Sports balls as potential SARS-CoV-2 transmission vectors.

Pelisser M, Thompson J, Majra D, Youhanna S, Stebbing J, Davies P

Public Health Pract (Oxf) 1 (-) 100029 [2020-11-00; online 2020-12-22]

Objects passed from one player to another have not been assessed for their ability to transmit severe acute respiratory syndrome coronavirus 2 (SARS-CoV-2). We found that the surface of sport balls, notably a football, tennis ball, golf ball, and cricket ball could not harbour inactivated virus when it was swabbed onto the surface, even for 30 ​s. However, when high concentrations of 5000 ​dC/mL and 10,000 ​dC/mL are directly pipetted onto the balls, it could be detected after for short time periods. Sports objects can only harbour inactivated SARS-CoV-2 under specific, directly transferred conditions, but wiping with a dry tissue or moist 'baby wipe' or dropping and rolling the balls removes all detectable viral traces. This has helpful implications to sporting events.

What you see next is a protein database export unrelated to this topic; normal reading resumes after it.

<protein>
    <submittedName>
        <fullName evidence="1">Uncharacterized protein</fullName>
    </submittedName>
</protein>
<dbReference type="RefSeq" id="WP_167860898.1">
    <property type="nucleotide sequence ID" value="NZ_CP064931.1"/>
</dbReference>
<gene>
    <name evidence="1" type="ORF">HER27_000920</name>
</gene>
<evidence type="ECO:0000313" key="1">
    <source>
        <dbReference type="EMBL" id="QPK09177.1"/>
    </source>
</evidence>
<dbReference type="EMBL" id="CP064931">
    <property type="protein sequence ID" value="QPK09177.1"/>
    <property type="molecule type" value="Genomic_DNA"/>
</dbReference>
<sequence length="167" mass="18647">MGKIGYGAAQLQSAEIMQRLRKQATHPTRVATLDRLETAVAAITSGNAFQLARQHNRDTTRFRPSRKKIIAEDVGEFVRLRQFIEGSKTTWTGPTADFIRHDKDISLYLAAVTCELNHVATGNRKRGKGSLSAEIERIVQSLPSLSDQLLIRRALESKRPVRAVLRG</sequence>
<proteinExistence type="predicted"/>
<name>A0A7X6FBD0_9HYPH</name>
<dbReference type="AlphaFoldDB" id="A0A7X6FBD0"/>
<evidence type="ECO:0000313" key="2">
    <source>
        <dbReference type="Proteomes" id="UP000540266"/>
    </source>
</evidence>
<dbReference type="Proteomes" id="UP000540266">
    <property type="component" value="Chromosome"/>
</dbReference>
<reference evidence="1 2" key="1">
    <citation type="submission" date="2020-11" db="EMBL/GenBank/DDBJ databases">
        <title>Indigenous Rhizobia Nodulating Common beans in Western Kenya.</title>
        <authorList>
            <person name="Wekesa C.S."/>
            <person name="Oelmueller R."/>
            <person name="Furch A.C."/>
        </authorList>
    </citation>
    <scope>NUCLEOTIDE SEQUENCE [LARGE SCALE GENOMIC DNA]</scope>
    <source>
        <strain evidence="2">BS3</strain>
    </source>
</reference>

Category: Health

Category: Other

Type: Journal article

PubMed 34173569

DOI 10.1016/j.puhip.2020.100029

Crossref 10.1016/j.puhip.2020.100029

pii: S2666-5352(20)30028-8
pmc: PMC7350886

Publications 9.5.0